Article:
The Aldi is a gold mine. I walked out of that grocery spending just €20 on a smorgasbord of goodies; no, not all for me, something has to keep the driver ticking those kilometers away on a 7 hour drive to Pilsen, CZE. And if all that sugar couldn't keep Simon awake I'm sure the German drivers did as we drove 140kmh and cars passed us like we were standing still at 230kmh. The autobahn is a race track and an exhibition of glimmering German made cars. After last Sunday's feeling like a 5th class citizen in the farm of camper vans at Ruddevoorde, we fit in with our VW on the Autobahn and felt some revenge in cruising passed Sven's gargantuan monster truck of a camper van.
We arrived to Pilsen Friday evening and for once, before a World Cup I did not feel a jet-lagged piece of rubbish, dreading the start line because it would be a complete mystery how my legs would respond and where my mind would wander. For me, it makes a huge difference to be happy and settled, and last week Begijnendijk really felt like home, partaking in the local group ride and training in the Langdorp woods. The group ride meets 3 times a week in the town square at 1pm and batter along in the wind, rain, sun, whatever. A small group is 40-50 people, but on a perfect day over 100 rock up. The best part is in Belgium if you are in a group of 15 or more people, the group is entitled to the entire lane of road. Take that you American SUVs who run cyclists off the road!
It was nice to see 7 Americans on the Pilsen start list and beside the huge Cannondale setup at the venue was literally "Little America", only thing missing were the 25¢ creemees. After pinching Mo's arse and catching up a bit, she asked me how my legs were...and for the first time I can remember in 18 months I could honestly say "good".
I raced Pilsen last year grumpy, slow & tired; the fondest memory I had was the town smelling of brewing beer probably because it revolves around the Pilsner brewery. Beer is cheaper than water and I was hesitant to fill my bottles from the tap in the case it may be beer. Maybe it was the 3-curries in a row for dinner, or maybe it's my happiness and the confidence I finally feel in my legs, but I felt in control of my bike, body and head. I was called up on the 3rd row and unfortunately got off to a poor start but I felt my legs were a manual transmission as opposed to automatic, autopilot and underpowered. I was in control and my legs listened. I played my strengths and instead of thinking about what Czech delicacy I'd eat post-race, I was thinking tactically, thinking ahead. One of the main features of this course is a massive stair case which appears to be a ladder up a vertical bank. I reckon the steep stairs up to our apartment above the shoe store helped my stair legs on Sunday, because although my tree stumps were struggling, this feature suited me. I believe this was also the most critical section of the course. Immediately after being gassed on the stairs you had to re-mount with an oomph and pedal up a sharp hill, maneuver a slick corner, then hammer up an inclined start/finish straight. It was a section to win or lose your legs & head, and was the section I nailed on the final lap to claim my finish.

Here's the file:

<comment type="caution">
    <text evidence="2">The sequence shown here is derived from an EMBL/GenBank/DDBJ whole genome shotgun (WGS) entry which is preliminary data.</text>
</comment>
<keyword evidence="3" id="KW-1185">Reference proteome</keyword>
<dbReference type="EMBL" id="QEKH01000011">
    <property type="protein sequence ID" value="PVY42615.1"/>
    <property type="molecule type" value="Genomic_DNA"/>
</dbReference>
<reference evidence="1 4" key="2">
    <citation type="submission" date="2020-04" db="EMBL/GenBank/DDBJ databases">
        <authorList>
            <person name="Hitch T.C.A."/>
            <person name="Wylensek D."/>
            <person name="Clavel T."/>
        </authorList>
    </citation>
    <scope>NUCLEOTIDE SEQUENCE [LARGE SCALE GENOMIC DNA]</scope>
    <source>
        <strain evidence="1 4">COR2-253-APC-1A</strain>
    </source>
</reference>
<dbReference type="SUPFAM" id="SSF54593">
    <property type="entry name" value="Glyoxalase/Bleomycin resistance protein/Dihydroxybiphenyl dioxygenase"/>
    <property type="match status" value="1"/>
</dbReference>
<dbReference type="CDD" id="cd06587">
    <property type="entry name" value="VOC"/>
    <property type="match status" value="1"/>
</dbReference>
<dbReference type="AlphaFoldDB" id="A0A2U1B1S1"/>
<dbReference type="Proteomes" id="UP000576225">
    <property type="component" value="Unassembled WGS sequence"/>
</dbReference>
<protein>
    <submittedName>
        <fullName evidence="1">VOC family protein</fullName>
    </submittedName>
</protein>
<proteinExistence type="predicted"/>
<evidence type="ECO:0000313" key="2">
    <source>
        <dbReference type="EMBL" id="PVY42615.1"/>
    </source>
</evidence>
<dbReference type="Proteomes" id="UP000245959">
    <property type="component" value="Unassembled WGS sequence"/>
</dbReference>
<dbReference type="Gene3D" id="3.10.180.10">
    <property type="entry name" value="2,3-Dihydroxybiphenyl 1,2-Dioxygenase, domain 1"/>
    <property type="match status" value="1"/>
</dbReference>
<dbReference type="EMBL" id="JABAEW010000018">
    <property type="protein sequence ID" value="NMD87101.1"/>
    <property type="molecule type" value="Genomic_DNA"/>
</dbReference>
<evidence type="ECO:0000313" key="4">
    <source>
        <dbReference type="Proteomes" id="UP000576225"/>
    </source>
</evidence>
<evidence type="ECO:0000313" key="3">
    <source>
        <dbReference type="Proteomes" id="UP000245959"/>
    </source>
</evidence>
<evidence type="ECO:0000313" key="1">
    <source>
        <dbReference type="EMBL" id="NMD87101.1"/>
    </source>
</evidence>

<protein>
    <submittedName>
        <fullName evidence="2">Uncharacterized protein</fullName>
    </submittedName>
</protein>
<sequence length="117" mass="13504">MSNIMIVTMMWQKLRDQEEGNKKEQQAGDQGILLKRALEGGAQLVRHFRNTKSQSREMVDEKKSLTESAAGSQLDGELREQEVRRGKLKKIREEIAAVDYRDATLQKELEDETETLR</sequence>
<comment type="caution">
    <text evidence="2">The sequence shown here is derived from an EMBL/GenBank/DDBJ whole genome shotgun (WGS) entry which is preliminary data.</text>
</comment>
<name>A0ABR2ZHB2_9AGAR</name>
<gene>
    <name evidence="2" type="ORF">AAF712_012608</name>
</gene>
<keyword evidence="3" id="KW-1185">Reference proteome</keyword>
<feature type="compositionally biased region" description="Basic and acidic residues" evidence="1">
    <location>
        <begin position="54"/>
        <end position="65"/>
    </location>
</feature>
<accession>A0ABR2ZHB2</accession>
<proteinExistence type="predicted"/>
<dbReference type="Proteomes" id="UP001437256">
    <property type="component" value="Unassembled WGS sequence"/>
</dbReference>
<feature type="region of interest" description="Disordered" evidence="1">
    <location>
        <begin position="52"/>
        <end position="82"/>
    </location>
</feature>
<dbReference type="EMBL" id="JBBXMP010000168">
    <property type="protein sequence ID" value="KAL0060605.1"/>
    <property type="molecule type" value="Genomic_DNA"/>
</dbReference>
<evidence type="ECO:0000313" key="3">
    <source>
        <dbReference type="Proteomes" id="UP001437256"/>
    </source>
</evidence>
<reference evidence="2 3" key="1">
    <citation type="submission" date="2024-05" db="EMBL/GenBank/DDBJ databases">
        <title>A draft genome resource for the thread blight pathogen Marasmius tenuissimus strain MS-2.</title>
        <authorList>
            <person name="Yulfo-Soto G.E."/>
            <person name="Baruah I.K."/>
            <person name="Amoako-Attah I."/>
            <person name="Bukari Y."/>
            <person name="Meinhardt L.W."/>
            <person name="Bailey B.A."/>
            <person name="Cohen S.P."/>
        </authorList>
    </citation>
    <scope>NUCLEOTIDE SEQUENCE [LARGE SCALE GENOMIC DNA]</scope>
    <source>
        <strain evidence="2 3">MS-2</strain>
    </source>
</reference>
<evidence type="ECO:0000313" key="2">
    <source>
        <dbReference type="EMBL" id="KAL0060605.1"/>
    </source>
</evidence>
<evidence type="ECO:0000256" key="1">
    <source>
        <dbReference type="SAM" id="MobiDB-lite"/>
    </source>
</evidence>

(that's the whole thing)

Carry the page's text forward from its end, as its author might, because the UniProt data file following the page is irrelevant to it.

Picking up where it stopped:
I think Alice must have felt relieved to crawl out of Wonderland, away from slaying dragons and creepy disappearing cats. I'm pretty sure crawling out my 18 month slump and kicking my World Cup calendar off with a 6th place was a similar feeling. Now it's back home to Belgium, back to the Aldi for more snacks in preparation for an 8 hour drive to Tabor for the 2nd World Cup next Sunday.